Tanner Hoffman

The WordPress Loop

May 29, 2019

Looping through Posts

If you are familiar with WordPress then you are likely aware that basically any content on your website is some sort of a post, whether it be a page, a blog post, or even a custom post type. Most websites consist of at least one or more posts, and this is where the “WordPress Loop” comes into play because we need a way of going through or “looping through” each one of the posts and displaying them to the screen.

Steps of the Loop

  1. We begin by opening up the loop with an if statement asking if there are any posts. To do this we use a function built in with WordPress called haveposts(), which is basically saying “Hey WordPress, are there _ANY posts for me to loop through”? If there are in fact posts, the code in between the curly brackets({…}) of the “if” statement will be executed.
if(have_posts()) {... continue }
  1. After determining if there are any posts to loop through and assuming that there is, the loop must then establish when the loop should end. In more simple terms the loop needs to know how to only cycle through the list of posts one time, and to do this we use a PHP while loop and leveraging haveposts()_ again we basically say “While we have posts, we want to keep looping through each one until we reach the end of the list.”
if(have_posts()) {
 while(have_posts()) {
   ...inside the loop
 }
}
  1. After checking for posts and opening up the loop with the actual PHP while loop, we then need to gain access to the content of each post such as the title, content, images, and any custom fields etc. Fortunately WordPress provides another built in function to help us do just that, called thepost()_. Inside of each Post we can then access all of the information and decide how we want to display it to the screen.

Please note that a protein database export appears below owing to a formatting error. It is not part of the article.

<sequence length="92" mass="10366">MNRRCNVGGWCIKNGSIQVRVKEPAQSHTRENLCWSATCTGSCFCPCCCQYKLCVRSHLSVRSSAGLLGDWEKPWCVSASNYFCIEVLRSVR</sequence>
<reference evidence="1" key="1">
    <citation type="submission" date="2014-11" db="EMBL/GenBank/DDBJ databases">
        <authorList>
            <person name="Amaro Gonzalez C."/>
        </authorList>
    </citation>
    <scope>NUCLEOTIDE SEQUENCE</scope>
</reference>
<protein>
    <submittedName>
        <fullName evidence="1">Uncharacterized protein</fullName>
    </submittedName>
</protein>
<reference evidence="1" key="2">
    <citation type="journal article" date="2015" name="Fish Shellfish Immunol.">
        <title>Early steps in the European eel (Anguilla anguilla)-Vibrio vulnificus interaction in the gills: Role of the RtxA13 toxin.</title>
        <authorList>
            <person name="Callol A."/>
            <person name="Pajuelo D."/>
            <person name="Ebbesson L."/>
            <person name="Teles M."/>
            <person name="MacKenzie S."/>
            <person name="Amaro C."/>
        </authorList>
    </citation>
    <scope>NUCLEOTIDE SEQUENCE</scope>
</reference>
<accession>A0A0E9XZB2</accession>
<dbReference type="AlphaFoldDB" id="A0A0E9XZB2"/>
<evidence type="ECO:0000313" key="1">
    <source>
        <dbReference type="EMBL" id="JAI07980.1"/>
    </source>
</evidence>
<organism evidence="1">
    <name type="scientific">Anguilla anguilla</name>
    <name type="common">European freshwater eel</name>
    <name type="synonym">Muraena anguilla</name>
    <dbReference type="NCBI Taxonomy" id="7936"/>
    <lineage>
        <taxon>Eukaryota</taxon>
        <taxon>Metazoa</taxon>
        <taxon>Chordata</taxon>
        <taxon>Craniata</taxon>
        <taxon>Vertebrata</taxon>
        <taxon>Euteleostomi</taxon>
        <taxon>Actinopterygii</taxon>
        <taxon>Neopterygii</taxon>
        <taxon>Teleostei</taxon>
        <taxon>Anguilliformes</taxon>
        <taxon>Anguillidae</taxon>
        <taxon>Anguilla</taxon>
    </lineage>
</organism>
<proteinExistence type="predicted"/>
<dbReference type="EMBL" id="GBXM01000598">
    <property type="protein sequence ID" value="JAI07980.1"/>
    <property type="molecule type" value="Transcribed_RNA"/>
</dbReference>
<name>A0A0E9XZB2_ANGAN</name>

if(have_posts()) {
  while(have_posts()) {
    the_post();
    the_title();  ** displays title of post **
  }
}

Above is an expample of the WordPress Loop in its most fundamental and basic form. The loop is simply going through each post in the list, accessing the data of each post, and displaying only the title using another built in function called thetitle()_. You’re probably starting to notice that the famous “WordPress Loop” is fairly simple and easy to comprehend at this level, but understanding the basics is necessary for building and manipulating any WordPress Theme.